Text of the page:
Saturday, January 29, 2011
Integration of Faith and Science
Dr. Christina Fosarelli, head of the George Washington University Institute for Spirituality and Health, says “… prayer is like a placebo. How can something we know is totally worthless work? Placebos [work] and we don't understand why. It is clear that to some people, faith matters a great deal and seems to be effective and we don't know why." Those of us who believe in God do, in fact, know how these interventions work.
In psychotherapy a placebo may be an inert medication such as a sugar pill or a therapeutic intervention that is known to have no research support. Despite this fact, many times placebo can actually cause the patient to get better. However, a placebo must be consistent with the patient’s beliefs, values and religious convictions to be effective. Alternatively, to suggest treatment that is contrary to a patient’s values can lead to a reverse placebo effect. When the client’s mind develops anxiety or fear, harmful results occur. In the same way that the Placebo Effect brings a positive influence on mental, emotional and physical life the Reverse Placebo Effect can cause the opposite to occur.
Prayer, worship or Holy Communion has a therapeutic placebo effect in a believer. We believe that these faith practices also provide supernatural interventions thereby doubling the impact on body and soul. Additionally, taking part in these activities also engages the patient’s family and church fellowship support system. Thus, acts of faith combine three of the four factors of healing. No wonder church attendance is so wonderfully therapeutic.
However, two ways of bringing religion and spirituality into treatment can be harmful to the client or patient. First, spiritual interventions that are inconsistent with the patient’s faith can cause a reverse placebo. Whereas the placebo effect brings peace and physical improvement its reverse can have the opposite effect for it brings anxiety, fear, condemnation and inner conflict along with all the accompanying negative physical ramifications.
For example, some health care programs suggest that Christian clients practice Yoga as part of an exercise and stress reliever regimen. However, Yoga with meditation on a Hindu god would cause non-Hindus to suffer a reverse placebo effect that could damage the client physically, mentally and emotionally. To Christians and Jews the worship of false gods is idolatry that our bodies and minds automatically reject.
Second, to refuse a client’s request for prayer, communion or a religious rite is malpractice. A person in need often turns to God and religion because the result is a Relaxation Response and a positive Placebo. Rejection of such a request may cause anxiety, guilt feelings, shame and fear. These acts are deleterious to the patient and his family.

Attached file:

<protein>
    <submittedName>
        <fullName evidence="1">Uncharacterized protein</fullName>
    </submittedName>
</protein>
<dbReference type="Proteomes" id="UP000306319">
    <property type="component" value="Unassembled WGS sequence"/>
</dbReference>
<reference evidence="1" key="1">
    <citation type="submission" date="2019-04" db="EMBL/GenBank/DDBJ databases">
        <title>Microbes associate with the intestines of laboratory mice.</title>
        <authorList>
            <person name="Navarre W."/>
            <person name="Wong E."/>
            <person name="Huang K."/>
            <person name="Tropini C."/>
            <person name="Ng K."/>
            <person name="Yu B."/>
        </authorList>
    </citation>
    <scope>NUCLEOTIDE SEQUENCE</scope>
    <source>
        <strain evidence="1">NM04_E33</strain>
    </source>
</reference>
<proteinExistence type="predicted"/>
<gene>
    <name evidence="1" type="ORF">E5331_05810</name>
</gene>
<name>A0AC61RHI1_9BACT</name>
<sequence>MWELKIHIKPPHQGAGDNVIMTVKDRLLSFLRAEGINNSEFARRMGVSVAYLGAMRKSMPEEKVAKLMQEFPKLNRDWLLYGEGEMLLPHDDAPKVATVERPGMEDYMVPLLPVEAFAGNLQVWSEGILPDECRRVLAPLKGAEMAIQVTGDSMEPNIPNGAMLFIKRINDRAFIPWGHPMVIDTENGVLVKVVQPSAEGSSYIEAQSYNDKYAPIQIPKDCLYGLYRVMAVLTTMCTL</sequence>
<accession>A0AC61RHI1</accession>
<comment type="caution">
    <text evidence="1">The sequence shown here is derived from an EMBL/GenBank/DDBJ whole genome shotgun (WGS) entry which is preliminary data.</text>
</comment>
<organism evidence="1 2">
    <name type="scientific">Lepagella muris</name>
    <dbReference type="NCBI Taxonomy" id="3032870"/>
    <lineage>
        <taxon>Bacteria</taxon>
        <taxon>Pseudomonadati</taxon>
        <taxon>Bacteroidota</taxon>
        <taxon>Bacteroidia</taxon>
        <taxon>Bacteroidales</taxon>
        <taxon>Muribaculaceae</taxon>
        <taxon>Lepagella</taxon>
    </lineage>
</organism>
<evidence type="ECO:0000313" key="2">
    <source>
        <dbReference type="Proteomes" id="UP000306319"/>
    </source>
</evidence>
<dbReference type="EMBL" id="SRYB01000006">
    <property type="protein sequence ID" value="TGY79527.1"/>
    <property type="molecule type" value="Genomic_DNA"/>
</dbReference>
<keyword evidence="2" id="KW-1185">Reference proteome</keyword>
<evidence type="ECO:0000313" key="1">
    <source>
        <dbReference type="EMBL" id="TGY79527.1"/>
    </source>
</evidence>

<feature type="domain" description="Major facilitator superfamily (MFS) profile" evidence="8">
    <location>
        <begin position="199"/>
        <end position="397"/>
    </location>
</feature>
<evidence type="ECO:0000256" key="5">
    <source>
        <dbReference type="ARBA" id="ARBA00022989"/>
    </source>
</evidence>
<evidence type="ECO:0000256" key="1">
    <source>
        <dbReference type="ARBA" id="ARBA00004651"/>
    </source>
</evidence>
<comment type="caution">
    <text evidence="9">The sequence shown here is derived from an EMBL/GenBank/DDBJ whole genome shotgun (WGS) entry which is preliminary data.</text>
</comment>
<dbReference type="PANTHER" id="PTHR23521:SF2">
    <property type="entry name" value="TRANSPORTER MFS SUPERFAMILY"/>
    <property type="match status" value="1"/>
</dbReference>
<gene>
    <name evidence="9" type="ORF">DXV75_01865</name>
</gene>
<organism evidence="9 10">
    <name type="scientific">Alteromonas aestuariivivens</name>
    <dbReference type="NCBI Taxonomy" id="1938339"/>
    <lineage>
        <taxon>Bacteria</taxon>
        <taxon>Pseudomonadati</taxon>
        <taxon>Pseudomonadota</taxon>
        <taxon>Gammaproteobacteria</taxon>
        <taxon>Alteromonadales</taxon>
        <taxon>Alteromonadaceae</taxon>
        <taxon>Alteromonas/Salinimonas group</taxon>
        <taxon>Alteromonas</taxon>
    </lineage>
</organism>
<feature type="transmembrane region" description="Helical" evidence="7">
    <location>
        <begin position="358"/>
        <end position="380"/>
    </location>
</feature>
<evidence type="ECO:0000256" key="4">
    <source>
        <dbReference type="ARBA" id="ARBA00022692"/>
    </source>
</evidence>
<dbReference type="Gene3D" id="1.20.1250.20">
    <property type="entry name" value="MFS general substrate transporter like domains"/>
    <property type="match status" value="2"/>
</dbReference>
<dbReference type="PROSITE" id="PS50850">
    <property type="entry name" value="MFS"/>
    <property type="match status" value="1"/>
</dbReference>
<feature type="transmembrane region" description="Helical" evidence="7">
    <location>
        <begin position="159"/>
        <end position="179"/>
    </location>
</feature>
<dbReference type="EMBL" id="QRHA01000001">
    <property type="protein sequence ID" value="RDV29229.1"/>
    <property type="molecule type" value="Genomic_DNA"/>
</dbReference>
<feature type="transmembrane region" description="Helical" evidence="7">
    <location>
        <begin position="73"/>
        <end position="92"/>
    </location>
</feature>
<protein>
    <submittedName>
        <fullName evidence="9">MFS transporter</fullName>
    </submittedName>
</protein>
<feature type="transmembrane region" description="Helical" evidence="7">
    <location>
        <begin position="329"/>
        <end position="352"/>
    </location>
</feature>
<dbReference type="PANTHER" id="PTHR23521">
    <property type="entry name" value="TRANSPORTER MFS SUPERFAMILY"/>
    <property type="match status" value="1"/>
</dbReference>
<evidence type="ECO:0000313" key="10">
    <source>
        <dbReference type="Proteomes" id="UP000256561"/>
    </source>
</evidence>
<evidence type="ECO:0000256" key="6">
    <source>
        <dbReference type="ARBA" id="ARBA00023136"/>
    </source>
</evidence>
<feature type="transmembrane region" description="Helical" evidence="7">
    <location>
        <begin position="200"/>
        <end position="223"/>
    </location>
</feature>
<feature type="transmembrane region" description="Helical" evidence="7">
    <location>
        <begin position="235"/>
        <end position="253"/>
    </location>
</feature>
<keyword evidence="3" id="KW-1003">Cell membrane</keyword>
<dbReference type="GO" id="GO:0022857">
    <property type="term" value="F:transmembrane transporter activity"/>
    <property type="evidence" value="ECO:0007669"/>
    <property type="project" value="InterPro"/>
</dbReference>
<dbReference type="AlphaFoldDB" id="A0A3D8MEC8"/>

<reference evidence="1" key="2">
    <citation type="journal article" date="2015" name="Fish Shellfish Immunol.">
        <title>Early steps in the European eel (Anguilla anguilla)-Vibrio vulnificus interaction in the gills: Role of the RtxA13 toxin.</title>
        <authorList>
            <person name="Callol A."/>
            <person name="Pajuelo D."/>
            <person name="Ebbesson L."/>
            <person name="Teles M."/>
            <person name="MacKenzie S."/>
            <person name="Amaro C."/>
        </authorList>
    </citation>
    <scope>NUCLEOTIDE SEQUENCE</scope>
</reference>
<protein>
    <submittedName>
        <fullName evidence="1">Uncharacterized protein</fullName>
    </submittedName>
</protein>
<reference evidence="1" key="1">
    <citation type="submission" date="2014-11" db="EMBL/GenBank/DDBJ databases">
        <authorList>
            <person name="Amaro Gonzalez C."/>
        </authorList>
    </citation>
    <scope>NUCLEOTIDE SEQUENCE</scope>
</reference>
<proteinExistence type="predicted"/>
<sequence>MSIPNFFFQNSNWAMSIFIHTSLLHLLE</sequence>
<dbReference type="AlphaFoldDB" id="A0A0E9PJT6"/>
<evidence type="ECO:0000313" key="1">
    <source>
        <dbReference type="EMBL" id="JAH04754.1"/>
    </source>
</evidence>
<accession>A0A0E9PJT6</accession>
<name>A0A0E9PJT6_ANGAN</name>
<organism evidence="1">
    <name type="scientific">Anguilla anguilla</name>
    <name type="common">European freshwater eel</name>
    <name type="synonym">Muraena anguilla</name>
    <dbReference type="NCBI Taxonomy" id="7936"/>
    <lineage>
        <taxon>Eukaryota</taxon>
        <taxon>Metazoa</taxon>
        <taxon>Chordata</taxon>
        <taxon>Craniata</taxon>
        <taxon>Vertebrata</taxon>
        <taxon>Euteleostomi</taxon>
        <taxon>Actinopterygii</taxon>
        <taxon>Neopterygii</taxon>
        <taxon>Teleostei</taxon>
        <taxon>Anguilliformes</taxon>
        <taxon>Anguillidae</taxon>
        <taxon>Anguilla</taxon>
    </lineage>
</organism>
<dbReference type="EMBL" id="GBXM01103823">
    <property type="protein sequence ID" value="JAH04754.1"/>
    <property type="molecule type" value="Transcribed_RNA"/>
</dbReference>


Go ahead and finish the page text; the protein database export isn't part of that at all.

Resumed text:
A very important factor for recovery is the patient’s motivational level. Without a desire to get better we who minister can do little. Second, hope is also essential to recovery. To refuse a client’s request for religious and spiritual assistance can damage both motivation and hope. Most destructive, however, is the erosion of a third factor; trust between client and therapist.
As I posted above, Dr. Herbert Benson, a well-known researcher on whole person medicine and the Relaxation Response at Harvard University, has carefully researched stress and health. The Relaxation Response is his name for a physical response to deep breathing and calmness. After researching the effects of Eastern Meditation he was challenged to include research on the addition of religion and health.
As a result, he changed his mind about meditation. He writes, “I thought that the Relaxation Response (with its emphasis on secular practices alone) was enough but I have come to see that the effects of this simple technique combined with a person’s deepest beliefs can create internal environments to help the individual reach an enhanced state of health and well-being.” (Beyond The Relaxation Response, Berkley Health, 1985)
Prayer and other spiritual approaches can be particularly beneficial for people with stress-related disorders. Dr. Herbert Benson reports that meditative prayer can ease anxiety, mild depression, substance abuse, ulcers, pain, nausea, tension and migraine headaches, infertility, premenstrual syndrome (PMS), insomnia, and high blood pressure. Dr Benson’s entire approach to relaxation was changed to include religious practices that are consistent with the patient’s faith. A patient who asks for Christian prayer or Holy Communion is denied them at the risk of severe psychological and medical harm. This is, by definition malpractice.
Why would Christians practice Eastern Meditation when it is less effective than focused prayer? I think it is because we Christian leaders have failed miserably in teaching our people how to pray from the heart. We have also failed to tell the world how beneficial prayer is to the whole person and how to combine prayer, worship and physical exercise. In short, we have failed to make disciples and instead replace practical spiritual practices with talk.